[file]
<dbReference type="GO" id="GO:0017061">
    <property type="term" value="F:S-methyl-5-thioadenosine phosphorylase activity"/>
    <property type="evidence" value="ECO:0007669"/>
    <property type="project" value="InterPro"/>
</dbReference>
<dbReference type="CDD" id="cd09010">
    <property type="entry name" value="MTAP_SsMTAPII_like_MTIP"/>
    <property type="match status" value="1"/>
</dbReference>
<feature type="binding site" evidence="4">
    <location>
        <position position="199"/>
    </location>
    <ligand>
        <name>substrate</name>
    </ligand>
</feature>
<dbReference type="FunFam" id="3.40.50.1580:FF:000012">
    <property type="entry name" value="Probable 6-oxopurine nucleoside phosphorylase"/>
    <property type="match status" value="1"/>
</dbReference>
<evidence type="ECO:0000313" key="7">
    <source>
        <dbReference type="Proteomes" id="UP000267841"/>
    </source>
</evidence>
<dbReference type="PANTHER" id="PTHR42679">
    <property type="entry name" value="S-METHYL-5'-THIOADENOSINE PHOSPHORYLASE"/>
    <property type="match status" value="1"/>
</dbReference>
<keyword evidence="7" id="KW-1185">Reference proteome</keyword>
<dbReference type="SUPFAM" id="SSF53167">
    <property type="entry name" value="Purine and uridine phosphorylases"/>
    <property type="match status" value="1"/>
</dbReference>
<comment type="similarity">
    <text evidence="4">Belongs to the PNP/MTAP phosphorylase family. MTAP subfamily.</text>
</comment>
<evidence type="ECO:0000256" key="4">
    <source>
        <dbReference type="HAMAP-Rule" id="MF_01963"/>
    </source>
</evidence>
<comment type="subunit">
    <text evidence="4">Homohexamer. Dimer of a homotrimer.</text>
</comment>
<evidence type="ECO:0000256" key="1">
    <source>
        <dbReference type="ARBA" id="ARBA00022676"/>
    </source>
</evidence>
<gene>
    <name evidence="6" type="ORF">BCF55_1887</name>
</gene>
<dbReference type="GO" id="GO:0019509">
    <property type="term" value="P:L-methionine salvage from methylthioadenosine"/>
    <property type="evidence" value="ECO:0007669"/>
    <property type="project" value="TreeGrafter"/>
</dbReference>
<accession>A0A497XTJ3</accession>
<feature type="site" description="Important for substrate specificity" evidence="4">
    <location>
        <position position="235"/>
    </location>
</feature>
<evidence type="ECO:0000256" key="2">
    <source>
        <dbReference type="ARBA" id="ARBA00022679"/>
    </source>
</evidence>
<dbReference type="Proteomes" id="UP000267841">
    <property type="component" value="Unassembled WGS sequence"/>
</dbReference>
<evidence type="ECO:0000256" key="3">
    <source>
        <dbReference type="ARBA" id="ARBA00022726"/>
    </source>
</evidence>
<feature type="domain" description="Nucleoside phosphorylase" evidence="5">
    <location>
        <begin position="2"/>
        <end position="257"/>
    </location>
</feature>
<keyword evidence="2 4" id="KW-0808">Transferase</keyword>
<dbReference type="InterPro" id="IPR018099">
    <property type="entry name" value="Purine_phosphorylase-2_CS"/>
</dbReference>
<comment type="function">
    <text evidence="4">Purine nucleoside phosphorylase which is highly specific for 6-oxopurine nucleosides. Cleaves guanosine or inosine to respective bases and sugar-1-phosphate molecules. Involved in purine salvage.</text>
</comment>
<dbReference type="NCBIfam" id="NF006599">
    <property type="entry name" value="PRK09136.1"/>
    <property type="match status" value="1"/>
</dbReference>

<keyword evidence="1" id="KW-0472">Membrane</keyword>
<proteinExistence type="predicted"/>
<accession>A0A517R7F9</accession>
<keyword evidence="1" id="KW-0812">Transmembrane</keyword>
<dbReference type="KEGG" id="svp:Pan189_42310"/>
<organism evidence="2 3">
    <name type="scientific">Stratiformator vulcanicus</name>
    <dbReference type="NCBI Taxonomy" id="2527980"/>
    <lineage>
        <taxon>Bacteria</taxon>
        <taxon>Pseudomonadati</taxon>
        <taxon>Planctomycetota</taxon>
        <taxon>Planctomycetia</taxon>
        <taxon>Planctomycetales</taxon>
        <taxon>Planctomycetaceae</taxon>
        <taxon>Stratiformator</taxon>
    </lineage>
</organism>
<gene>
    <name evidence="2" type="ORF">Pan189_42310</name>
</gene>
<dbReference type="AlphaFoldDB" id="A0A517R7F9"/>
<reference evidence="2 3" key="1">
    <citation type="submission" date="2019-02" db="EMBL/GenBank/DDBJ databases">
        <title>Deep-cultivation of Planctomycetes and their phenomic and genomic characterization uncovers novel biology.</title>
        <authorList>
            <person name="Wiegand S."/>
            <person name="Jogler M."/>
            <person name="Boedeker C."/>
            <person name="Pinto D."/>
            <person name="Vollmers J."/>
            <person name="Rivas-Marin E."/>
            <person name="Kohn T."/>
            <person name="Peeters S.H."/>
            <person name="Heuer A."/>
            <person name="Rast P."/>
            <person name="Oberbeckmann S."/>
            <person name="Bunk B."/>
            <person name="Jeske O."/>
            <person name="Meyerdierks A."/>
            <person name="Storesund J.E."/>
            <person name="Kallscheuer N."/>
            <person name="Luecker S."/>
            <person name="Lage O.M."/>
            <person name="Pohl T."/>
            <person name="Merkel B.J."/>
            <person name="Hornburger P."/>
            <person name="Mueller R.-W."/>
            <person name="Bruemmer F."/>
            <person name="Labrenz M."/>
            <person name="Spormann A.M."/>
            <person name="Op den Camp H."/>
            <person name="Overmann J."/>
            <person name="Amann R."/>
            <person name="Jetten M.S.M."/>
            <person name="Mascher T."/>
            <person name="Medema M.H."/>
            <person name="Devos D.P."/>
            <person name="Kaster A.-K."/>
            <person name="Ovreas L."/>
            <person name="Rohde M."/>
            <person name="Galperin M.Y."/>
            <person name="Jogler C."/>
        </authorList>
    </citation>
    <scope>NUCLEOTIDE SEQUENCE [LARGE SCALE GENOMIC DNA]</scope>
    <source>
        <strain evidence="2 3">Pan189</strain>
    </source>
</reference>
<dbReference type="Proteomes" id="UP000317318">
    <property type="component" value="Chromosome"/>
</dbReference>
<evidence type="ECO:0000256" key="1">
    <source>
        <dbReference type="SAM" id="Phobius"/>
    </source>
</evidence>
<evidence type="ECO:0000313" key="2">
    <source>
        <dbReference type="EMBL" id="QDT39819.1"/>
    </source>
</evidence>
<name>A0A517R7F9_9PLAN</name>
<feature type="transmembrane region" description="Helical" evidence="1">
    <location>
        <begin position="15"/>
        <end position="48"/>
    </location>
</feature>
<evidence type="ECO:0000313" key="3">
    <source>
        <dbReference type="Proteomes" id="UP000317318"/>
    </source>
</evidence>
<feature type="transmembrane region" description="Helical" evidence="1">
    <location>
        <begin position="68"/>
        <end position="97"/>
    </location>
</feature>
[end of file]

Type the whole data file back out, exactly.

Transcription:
<dbReference type="GO" id="GO:0017061">
    <property type="term" value="F:S-methyl-5-thioadenosine phosphorylase activity"/>
    <property type="evidence" value="ECO:0007669"/>
    <property type="project" value="InterPro"/>
</dbReference>
<dbReference type="CDD" id="cd09010">
    <property type="entry name" value="MTAP_SsMTAPII_like_MTIP"/>
    <property type="match status" value="1"/>
</dbReference>
<feature type="binding site" evidence="4">
    <location>
        <position position="199"/>
    </location>
    <ligand>
        <name>substrate</name>
    </ligand>
</feature>
<dbReference type="FunFam" id="3.40.50.1580:FF:000012">
    <property type="entry name" value="Probable 6-oxopurine nucleoside phosphorylase"/>
    <property type="match status" value="1"/>
</dbReference>
<evidence type="ECO:0000313" key="7">
    <source>
        <dbReference type="Proteomes" id="UP000267841"/>
    </source>
</evidence>
<dbReference type="PANTHER" id="PTHR42679">
    <property type="entry name" value="S-METHYL-5'-THIOADENOSINE PHOSPHORYLASE"/>
    <property type="match status" value="1"/>
</dbReference>
<keyword evidence="7" id="KW-1185">Reference proteome</keyword>
<dbReference type="SUPFAM" id="SSF53167">
    <property type="entry name" value="Purine and uridine phosphorylases"/>
    <property type="match status" value="1"/>
</dbReference>
<comment type="similarity">
    <text evidence="4">Belongs to the PNP/MTAP phosphorylase family. MTAP subfamily.</text>
</comment>
<evidence type="ECO:0000256" key="4">
    <source>
        <dbReference type="HAMAP-Rule" id="MF_01963"/>
    </source>
</evidence>
<comment type="subunit">
    <text evidence="4">Homohexamer. Dimer of a homotrimer.</text>
</comment>
<evidence type="ECO:0000256" key="1">
    <source>
        <dbReference type="ARBA" id="ARBA00022676"/>
    </source>
</evidence>
<gene>
    <name evidence="6" type="ORF">BCF55_1887</name>
</gene>
<dbReference type="GO" id="GO:0019509">
    <property type="term" value="P:L-methionine salvage from methylthioadenosine"/>
    <property type="evidence" value="ECO:0007669"/>
    <property type="project" value="TreeGrafter"/>
</dbReference>
<accession>A0A497XTJ3</accession>
<feature type="site" description="Important for substrate specificity" evidence="4">
    <location>
        <position position="235"/>
    </location>
</feature>
<evidence type="ECO:0000256" key="2">
    <source>
        <dbReference type="ARBA" id="ARBA00022679"/>
    </source>
</evidence>
<dbReference type="Proteomes" id="UP000267841">
    <property type="component" value="Unassembled WGS sequence"/>
</dbReference>
<evidence type="ECO:0000256" key="3">
    <source>
        <dbReference type="ARBA" id="ARBA00022726"/>
    </source>
</evidence>
<feature type="domain" description="Nucleoside phosphorylase" evidence="5">
    <location>
        <begin position="2"/>
        <end position="257"/>
    </location>
</feature>
<keyword evidence="2 4" id="KW-0808">Transferase</keyword>
<dbReference type="InterPro" id="IPR018099">
    <property type="entry name" value="Purine_phosphorylase-2_CS"/>
</dbReference>
<comment type="function">
    <text evidence="4">Purine nucleoside phosphorylase which is highly specific for 6-oxopurine nucleosides. Cleaves guanosine or inosine to respective bases and sugar-1-phosphate molecules. Involved in purine salvage.</text>
</comment>
<dbReference type="NCBIfam" id="NF006599">
    <property type="entry name" value="PRK09136.1"/>
    <property type="match status" value="1"/>
</dbReference>

<keyword evidence="1" id="KW-0472">Membrane</keyword>
<proteinExistence type="predicted"/>
<accession>A0A517R7F9</accession>
<keyword evidence="1" id="KW-0812">Transmembrane</keyword>
<dbReference type="KEGG" id="svp:Pan189_42310"/>
<organism evidence="2 3">
    <name type="scientific">Stratiformator vulcanicus</name>
    <dbReference type="NCBI Taxonomy" id="2527980"/>
    <lineage>
        <taxon>Bacteria</taxon>
        <taxon>Pseudomonadati</taxon>
        <taxon>Planctomycetota</taxon>
        <taxon>Planctomycetia</taxon>
        <taxon>Planctomycetales</taxon>
        <taxon>Planctomycetaceae</taxon>
        <taxon>Stratiformator</taxon>
    </lineage>
</organism>
<gene>
    <name evidence="2" type="ORF">Pan189_42310</name>
</gene>
<dbReference type="AlphaFoldDB" id="A0A517R7F9"/>
<reference evidence="2 3" key="1">
    <citation type="submission" date="2019-02" db="EMBL/GenBank/DDBJ databases">
        <title>Deep-cultivation of Planctomycetes and their phenomic and genomic characterization uncovers novel biology.</title>
        <authorList>
            <person name="Wiegand S."/>
            <person name="Jogler M."/>
            <person name="Boedeker C."/>
            <person name="Pinto D."/>
            <person name="Vollmers J."/>
            <person name="Rivas-Marin E."/>
            <person name="Kohn T."/>
            <person name="Peeters S.H."/>
            <person name="Heuer A."/>
            <person name="Rast P."/>
            <person name="Oberbeckmann S."/>
            <person name="Bunk B."/>
            <person name="Jeske O."/>
            <person name="Meyerdierks A."/>
            <person name="Storesund J.E."/>
            <person name="Kallscheuer N."/>
            <person name="Luecker S."/>
            <person name="Lage O.M."/>
            <person name="Pohl T."/>
            <person name="Merkel B.J."/>
            <person name="Hornburger P."/>
            <person name="Mueller R.-W."/>
            <person name="Bruemmer F."/>
            <person name="Labrenz M."/>
            <person name="Spormann A.M."/>
            <person name="Op den Camp H."/>
            <person name="Overmann J."/>
            <person name="Amann R."/>
            <person name="Jetten M.S.M."/>
            <person name="Mascher T."/>
            <person name="Medema M.H."/>
            <person name="Devos D.P."/>
            <person name="Kaster A.-K."/>
            <person name="Ovreas L."/>
            <person name="Rohde M."/>
            <person name="Galperin M.Y."/>
            <person name="Jogler C."/>
        </authorList>
    </citation>
    <scope>NUCLEOTIDE SEQUENCE [LARGE SCALE GENOMIC DNA]</scope>
    <source>
        <strain evidence="2 3">Pan189</strain>
    </source>
</reference>
<dbReference type="Proteomes" id="UP000317318">
    <property type="component" value="Chromosome"/>
</dbReference>
<evidence type="ECO:0000256" key="1">
    <source>
        <dbReference type="SAM" id="Phobius"/>
    </source>
</evidence>
<evidence type="ECO:0000313" key="2">
    <source>
        <dbReference type="EMBL" id="QDT39819.1"/>
    </source>
</evidence>
<name>A0A517R7F9_9PLAN</name>
<feature type="transmembrane region" description="Helical" evidence="1">
    <location>
        <begin position="15"/>
        <end position="48"/>
    </location>
</feature>
<evidence type="ECO:0000313" key="3">
    <source>
        <dbReference type="Proteomes" id="UP000317318"/>
    </source>
</evidence>
<feature type="transmembrane region" description="Helical" evidence="1">
    <location>
        <begin position="68"/>
        <end position="97"/>
    </location>
</feature>